Evidence is simply that: evidence.

However, it raises fears and concerns that dark secrets will be uncovered; hard truths need to be faced. An oft-repeated maxim about marketing is that half of it is wasted, but the trick is knowing which half.

The good news is that in today’s digital world we can benchmark and measure progress quickly, easily, and affordably.

So now you can look at the people who go through your development programs and see which method corresponds to their preferred learning style and suits them best. You can do the following:

  • Measure which topics people find easiest to relate to and which the hardest.
  • Measure the pace of in-person or live online learning events and adjust accordingly.
  • Test the average time to complete self-paced learning programs.

There’s simply no need to have “one size fits all” or “sheep dip” development programs anymore. It’s a simple matter to help personalize people’s learning, even within the wider framework of overall development aims and objectives.

Clients regularly ask us to create “personal development plans” (or PDPs) tailored to their organization’s high-performance competences and values. Different professions, such as the UK “GDC” or General Dental Council, also expect professionals to keep a PDP.

Notice the Less-visible Leadership Behaviors

Having a tailored PDP is as valuable for your one-to-one coaching programs as your team and group development.

It’s great for all types of leadership behaviors, especially for the less visible and underdeveloped behaviors such as the thinking clusters.

These internal “behaviors” are harder for traditional training programs to develop and measure. They often remain undervalued, with lip service paid to them.

We often ask people if they use the “plan, do, review” cycle in their project leadership, and most often the answer is “yes.” And then we ask how much time, exactly, they spend in each of these areas?

Typically, the “review” step gets the least time.

And what does a “review” meeting look like? Is it a “what went wrong, who’s to blame?” discussion, by any chance?

The thinking cluster of leadership behaviors are given so little time or priority, it’s no wonder that innovation and creativity are stifled.

We give time to things we value, and, typically, we value things we can see. Unless we go looking for specific behaviors, we can’t see the thinking, review, and reflection that’s a vital part of a learning organization.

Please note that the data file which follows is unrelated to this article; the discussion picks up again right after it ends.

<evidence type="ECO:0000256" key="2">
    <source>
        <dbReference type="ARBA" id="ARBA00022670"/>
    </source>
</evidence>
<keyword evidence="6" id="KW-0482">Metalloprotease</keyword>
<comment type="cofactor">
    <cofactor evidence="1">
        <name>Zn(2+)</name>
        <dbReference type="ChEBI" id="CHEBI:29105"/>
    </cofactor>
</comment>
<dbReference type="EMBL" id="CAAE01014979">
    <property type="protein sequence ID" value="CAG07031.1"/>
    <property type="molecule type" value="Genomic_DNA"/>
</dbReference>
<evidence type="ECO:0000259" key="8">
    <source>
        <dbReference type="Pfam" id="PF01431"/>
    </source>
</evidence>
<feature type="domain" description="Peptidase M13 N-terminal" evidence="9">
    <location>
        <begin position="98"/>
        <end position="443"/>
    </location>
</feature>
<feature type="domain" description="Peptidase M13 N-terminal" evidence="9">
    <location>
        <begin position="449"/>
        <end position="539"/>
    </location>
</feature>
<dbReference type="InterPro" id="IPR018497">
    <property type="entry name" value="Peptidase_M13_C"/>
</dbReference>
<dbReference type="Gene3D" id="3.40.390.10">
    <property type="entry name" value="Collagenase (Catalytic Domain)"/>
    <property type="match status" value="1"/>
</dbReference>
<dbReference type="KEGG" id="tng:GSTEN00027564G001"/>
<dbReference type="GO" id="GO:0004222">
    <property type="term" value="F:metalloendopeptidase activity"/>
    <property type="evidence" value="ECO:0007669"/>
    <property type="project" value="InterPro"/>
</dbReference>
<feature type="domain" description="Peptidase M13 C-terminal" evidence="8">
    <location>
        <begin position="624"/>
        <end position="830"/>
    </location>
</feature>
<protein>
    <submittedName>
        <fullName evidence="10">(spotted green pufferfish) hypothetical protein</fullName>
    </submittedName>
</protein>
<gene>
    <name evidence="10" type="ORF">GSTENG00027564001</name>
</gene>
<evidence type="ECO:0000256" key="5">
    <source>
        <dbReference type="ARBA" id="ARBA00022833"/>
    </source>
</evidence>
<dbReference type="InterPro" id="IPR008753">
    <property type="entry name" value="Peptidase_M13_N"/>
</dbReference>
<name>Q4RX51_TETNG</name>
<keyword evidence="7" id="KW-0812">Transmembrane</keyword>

In addition to the typical review meeting, there’s the practice of having a team write a review. That’s great for the authors, but unless that review gets widely shared and communicated it’s of little value elsewhere.

A review process where people invest time in reflecting on what worked, what might be done differently going forward, what really had an impact—and what didn’t—is of far more value than a report gathering dust on a shelf or tucked away in a digital cloud file storage system.

Use Coaching to Develop Leadership Behaviors

This is where one-to-one and team or group coaching come in—because professional coaches are taught how to ask those truly thought-provoking, powerful questions that move people to a deeper level of leadership behaviors:

  • More flexible thinking
  • Deeper, and wider, information search
  • Digging for more options, not just the superficial or first ideas
  • Making connections, joining up the dots between ideas, so that true innovation can happen

Developing the inner person isn’t a vanity project. It’s probably the most untapped resource you have in your organization.

If all your people do every day is the “doing” but no learning, creativity, or innovation is happening, then you’re going to be stuck where you are today, rather than moving forward to achieve your purpose.

When we value something we give it time. We throw money at it.

Developing the inner person isn’t yet one of those things. There’s plenty of global interest in personal, inner development: as the multibillion mindfulness and meditation movements remind us.

The Iceberg Model

The image that explains its importance, to most people, is the iceberg model, where 90 percent of our thoughts, beliefs, values, and emotions lie untapped and hidden under the surface.

In the past these emotions were feared, and even rejected in the workplace. People were asked not to bring their emotions into work.

Times have changed. In the global thought economy, we need people to have the energy and passion to sustain their motivation.